Investigating Public IP Address Assignment in Infrastructureless Social Networks
Authors: Amit Ramkissoon
Abstract: An Internet Protocol (IP) address is a logical address that is used by the router to identify a device on a network. An IP version 4 (IPv4) address is composed of 32 bits that are split into 4 octets of 8 bits each. Each IPv4 address is encoded using decimal notation giving the address the appearance of being composed of 4 integers. As such IPv4 addresses range from 0.0.0.0 to 255.255.255.255 with 232 or 4294967296 possible addresses. An IP version 6 (IPv6) address is composed of 128 bits that are split into 8 octets of 16 bits each. Each IPv6 address is encoded using hexadecimal notation giving the address the appearance of being composed of 32 alphanumeric characters. As such IPv6 addresses range from 0000:0000:0000:0000:0000:0000:0000:0000 to FFFF:FFFF:FFFF:FFFF:FFFF:FFFF: FFFF:FFFF with 2128 or 340282366920938463463374607431768211456 possible addresses. Infrastructureless Networks are distributed networks where no sense of infrastructure is present in the network. As such, no central server or administrative device is present and each device operates as a client and a server. When such infrastructureless networks are used for sharing news and social interactions, it is defined as an Infrastructureless Social Network. Hence given the finite set of public IP addresses available to devices on Infrastructureless Social Networks and the dynamic nature of Infrastructureless Social Networks, there is a need to conserve public IP addresses on such networks. Therefore, this work proposes the Law of Conservation of IP Addresses and uses Infrastructureless Social Networks as a test base. The proposed Law of Conservation of IP Addresses states that a public IP address cannot be created nor destroyed but rather redistributed by a DHCP Server from one end device to another. Based upon this proposed law, Infrastructureless Social Networks are used as the testing ground for testing the proposed law. In Infrastructureless Social Networks, one approach by which public IP addresses are normally assigned is based upon some form of grouping or clustering. In the group, the group leader is used as the administrator of the group and is normally charged with distributing the IP addresses to members of the group. The public IP addresses are assigned based upon those that are available on the network and hence are not created as the Law of Conservation of IP Addresses proposed above. When each device leaves the network, the device releases the public IP address back to the network and it is once again available for use by a device. Hence the public IP address is not destroyed. If the group leader leaves the network, the members of the group appoint a new group leader and the public IP address is updated accordingly. Even though there is no central device, each end device acts as a DHCP server and distributes addresses as they join and leave the network. Hence the Infrastructureless Social Networks have proven to be an excellent testbed for the Law of Conservation of IP Addresses. As such the conclusion is that the Law of Conservation of IP addresses aptly describes how public IP addresses are assigned and have proven its applicability to the world of Infrastructureless Social Networks.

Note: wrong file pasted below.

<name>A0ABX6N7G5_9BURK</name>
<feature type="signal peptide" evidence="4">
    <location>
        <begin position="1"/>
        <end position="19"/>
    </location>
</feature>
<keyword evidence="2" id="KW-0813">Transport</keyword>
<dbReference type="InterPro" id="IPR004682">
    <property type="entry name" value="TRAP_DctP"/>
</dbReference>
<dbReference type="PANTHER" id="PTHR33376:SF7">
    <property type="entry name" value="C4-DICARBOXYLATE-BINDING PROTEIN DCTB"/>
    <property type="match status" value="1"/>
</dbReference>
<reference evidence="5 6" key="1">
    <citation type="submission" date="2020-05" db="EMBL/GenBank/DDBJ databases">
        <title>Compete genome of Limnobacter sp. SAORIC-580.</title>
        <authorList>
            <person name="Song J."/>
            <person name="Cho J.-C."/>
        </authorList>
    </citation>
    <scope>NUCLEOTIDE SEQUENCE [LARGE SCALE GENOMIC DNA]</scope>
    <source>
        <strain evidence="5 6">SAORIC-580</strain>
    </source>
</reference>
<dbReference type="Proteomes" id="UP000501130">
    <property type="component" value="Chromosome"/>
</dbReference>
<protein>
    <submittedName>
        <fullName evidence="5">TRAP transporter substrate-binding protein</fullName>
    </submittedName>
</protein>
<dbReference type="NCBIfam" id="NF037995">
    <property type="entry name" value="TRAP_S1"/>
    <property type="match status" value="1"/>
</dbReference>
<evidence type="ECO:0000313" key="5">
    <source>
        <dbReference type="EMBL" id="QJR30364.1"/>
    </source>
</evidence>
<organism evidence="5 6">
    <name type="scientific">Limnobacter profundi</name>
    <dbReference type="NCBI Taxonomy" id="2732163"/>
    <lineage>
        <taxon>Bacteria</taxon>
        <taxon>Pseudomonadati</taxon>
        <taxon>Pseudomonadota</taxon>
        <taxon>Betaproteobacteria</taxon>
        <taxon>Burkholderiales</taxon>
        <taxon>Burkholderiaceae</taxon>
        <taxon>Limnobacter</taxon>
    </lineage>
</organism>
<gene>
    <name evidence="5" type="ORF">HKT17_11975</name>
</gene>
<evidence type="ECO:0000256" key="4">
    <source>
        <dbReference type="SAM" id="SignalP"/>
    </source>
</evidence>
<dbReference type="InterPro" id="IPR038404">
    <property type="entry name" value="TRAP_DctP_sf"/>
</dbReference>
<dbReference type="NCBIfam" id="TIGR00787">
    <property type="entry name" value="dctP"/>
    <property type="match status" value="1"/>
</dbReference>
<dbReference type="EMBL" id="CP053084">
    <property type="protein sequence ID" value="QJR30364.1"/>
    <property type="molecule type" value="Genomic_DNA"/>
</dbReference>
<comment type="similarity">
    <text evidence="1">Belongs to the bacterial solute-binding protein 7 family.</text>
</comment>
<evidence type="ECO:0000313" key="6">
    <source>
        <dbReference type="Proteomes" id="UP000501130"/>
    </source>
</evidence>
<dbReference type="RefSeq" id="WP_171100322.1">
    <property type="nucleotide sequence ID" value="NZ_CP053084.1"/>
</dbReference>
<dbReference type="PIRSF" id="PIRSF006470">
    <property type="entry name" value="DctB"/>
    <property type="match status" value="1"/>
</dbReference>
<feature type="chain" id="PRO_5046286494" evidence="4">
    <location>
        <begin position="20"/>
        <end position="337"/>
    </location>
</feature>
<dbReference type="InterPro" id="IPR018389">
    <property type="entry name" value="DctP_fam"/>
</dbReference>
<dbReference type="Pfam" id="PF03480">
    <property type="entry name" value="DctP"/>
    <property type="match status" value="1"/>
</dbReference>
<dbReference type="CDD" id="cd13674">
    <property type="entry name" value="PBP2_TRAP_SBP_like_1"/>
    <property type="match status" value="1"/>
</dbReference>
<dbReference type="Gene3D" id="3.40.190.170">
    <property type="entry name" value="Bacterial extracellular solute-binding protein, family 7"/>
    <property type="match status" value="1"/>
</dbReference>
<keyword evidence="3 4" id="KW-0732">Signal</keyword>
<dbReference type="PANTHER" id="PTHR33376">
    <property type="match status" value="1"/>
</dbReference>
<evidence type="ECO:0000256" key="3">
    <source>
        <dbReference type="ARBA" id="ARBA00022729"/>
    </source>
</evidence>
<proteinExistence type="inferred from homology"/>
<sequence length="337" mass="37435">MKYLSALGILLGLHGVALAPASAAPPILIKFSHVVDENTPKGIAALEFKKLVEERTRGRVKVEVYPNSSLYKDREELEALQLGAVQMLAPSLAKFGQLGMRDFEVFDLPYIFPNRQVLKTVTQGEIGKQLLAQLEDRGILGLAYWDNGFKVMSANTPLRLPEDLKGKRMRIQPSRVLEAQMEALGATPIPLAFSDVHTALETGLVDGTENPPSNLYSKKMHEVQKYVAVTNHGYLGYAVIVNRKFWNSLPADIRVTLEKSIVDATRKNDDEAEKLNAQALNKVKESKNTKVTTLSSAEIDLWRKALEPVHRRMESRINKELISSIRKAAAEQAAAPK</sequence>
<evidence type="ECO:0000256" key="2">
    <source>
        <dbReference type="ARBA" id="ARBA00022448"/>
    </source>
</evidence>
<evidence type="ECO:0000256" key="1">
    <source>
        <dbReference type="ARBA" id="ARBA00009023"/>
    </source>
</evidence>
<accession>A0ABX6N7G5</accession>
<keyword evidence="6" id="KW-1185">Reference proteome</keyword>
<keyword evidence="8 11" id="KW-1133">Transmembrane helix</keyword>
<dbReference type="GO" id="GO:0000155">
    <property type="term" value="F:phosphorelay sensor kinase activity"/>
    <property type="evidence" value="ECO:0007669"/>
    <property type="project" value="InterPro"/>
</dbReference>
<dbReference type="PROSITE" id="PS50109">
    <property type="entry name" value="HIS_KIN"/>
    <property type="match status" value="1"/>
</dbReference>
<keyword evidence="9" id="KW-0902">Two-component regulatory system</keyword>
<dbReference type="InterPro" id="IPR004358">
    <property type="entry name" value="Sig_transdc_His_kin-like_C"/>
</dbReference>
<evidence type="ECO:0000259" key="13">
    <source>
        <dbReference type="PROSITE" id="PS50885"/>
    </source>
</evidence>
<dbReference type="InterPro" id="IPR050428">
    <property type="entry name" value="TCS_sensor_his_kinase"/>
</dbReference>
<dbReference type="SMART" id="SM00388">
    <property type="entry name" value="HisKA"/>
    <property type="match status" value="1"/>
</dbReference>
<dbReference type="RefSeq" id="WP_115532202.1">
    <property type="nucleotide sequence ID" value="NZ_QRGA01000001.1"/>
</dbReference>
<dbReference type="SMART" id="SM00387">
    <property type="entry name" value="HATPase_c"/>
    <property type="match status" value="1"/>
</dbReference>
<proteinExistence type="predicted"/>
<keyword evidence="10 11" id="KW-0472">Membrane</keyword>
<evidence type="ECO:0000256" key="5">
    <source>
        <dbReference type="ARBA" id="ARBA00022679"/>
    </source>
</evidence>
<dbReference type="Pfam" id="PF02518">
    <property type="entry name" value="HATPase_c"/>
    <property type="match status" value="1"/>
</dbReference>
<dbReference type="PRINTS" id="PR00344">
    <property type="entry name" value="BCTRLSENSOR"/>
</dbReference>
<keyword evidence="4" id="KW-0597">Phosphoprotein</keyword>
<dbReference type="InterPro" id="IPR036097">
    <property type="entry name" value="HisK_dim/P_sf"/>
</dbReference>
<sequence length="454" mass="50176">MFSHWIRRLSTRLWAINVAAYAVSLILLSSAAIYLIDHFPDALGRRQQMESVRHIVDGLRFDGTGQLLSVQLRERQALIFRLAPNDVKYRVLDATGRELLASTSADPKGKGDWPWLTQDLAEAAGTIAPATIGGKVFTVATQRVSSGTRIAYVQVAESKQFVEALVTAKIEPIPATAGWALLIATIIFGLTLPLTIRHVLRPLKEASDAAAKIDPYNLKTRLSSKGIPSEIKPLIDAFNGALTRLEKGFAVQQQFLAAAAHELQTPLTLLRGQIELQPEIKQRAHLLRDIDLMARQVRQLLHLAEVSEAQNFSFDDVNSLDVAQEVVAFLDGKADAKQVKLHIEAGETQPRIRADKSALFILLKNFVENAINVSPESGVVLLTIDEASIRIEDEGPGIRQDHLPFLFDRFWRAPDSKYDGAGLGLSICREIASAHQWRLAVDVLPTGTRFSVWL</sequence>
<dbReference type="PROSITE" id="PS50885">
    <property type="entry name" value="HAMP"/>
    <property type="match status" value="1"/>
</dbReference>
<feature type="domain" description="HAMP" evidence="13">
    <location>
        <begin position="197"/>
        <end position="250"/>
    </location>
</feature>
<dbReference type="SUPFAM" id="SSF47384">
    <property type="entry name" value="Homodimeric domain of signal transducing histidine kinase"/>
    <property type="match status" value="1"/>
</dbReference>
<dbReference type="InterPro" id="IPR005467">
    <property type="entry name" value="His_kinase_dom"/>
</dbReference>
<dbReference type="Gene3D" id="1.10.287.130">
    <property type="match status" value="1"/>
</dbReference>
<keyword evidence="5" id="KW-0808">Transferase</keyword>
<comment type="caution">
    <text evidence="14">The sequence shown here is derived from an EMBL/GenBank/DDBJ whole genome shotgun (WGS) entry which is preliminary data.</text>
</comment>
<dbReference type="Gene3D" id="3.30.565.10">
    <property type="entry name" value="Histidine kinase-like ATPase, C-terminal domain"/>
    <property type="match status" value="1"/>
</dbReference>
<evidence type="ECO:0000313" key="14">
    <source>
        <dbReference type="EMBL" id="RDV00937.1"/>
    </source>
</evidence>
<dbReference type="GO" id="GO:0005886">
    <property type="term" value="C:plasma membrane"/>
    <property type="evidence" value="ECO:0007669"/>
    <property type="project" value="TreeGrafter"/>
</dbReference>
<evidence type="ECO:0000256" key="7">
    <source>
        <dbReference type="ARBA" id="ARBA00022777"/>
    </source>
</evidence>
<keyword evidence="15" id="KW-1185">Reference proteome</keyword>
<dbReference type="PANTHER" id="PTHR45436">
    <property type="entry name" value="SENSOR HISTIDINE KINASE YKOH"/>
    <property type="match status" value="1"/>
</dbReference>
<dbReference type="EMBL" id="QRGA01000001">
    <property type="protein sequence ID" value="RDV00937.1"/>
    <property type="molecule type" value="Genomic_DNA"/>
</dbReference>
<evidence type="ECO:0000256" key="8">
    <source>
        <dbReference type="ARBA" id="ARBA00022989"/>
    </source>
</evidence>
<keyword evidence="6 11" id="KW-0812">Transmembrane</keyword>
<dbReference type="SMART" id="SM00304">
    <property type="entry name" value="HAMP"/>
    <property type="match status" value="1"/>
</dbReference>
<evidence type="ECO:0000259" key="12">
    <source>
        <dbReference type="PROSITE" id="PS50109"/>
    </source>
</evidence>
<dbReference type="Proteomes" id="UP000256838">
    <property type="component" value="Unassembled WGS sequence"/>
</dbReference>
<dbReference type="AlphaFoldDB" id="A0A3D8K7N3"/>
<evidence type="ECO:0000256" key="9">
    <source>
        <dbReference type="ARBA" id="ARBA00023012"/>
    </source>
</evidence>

Keywords: Assignment, Conservation, Distributed, Infrastructureless Social Networks, Public IP Address
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